ALBANY, N.Y. (NEWS10) – Nell Stokes didn’t read about the civil rights movement, she lived it.
“I didn’t really recognize the extent of the racism until I was 6 years old.”
She was raised in Montgomery, Alabama and her best friend was a white girl until the first day of school.
“I saw her and I ran over to her and said, ‘hi Connie.’ She looked at me and said why you talking to me little n****r, wow, get out of my face. It stung me.”
That sting stayed with her, so years later when a woman in town named Rosa Parks refused to give up her seat on a bus, Nell and her friends ‘hatched’ a plan.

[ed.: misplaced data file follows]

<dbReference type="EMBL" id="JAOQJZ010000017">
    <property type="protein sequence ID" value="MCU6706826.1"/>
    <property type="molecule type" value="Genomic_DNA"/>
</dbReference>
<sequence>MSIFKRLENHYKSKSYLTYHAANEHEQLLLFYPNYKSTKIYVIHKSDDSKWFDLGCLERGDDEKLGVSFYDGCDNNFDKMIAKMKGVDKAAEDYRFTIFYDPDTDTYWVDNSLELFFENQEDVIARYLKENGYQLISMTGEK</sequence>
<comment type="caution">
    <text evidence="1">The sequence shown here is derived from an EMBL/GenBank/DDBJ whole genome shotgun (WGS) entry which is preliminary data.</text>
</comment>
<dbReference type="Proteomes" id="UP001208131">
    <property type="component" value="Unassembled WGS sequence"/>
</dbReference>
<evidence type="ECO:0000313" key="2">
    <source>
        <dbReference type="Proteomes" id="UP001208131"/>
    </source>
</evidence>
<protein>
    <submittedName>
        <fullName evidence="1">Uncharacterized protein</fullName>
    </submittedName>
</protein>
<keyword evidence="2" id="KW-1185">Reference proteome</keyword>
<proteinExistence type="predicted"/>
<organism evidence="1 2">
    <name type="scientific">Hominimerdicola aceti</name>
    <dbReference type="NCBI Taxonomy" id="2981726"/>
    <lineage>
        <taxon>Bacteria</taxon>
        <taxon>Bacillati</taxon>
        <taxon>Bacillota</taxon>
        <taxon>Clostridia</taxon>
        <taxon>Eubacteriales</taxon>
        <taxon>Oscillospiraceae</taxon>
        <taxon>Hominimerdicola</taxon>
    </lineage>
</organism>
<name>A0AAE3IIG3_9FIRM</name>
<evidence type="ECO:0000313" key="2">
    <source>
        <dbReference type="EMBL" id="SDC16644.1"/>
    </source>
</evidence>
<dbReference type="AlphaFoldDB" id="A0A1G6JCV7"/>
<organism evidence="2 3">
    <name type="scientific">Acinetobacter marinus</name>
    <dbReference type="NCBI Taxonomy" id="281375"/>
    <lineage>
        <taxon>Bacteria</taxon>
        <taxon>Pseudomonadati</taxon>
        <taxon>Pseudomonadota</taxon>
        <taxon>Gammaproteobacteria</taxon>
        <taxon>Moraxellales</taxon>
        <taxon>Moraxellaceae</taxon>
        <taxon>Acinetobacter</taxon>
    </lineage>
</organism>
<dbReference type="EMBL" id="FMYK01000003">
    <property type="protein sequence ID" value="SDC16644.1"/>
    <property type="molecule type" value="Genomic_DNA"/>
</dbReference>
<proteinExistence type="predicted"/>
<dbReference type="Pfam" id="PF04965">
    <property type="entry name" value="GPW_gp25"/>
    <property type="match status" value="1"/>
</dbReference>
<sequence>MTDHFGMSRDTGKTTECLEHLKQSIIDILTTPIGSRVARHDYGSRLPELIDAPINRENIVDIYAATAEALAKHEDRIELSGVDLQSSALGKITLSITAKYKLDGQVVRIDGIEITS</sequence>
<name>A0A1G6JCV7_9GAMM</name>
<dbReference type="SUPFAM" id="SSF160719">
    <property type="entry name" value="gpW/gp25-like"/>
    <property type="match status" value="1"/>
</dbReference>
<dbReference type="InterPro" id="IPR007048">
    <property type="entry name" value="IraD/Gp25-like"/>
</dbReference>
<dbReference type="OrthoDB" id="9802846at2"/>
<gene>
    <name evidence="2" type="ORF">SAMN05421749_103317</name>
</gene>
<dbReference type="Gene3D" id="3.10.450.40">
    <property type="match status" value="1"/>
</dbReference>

“We got together our pennies and bought some eggs and threw them at the busses that was the first thing I did.”
The next thing was to register to vote. All you needed was a few bucks to take a test.
“So I got my $5 together and I was so excited.”
Her answers were right but her skin color wrong.
“He said you failed, get out of here gal.”
Get out she did and came to McCarty Avenue in Albany in the fall of ’63. Her first order of business.
“You know I voted in November of 1963 and I’ve voted every time since.”
In the five decades since, Nell’s volunteered with dozens of causes including the League of Women Voters, helping others to vote.
It’s not an auto but awards that fill her garage. The little girl from Alabama has lived a life, her advice to the young women of today?
“Focus on the positive things in live, be a part of the solution. Most of all love yourself; you know you can’t do anything for anyone else when you don’t love yourself and who you are.”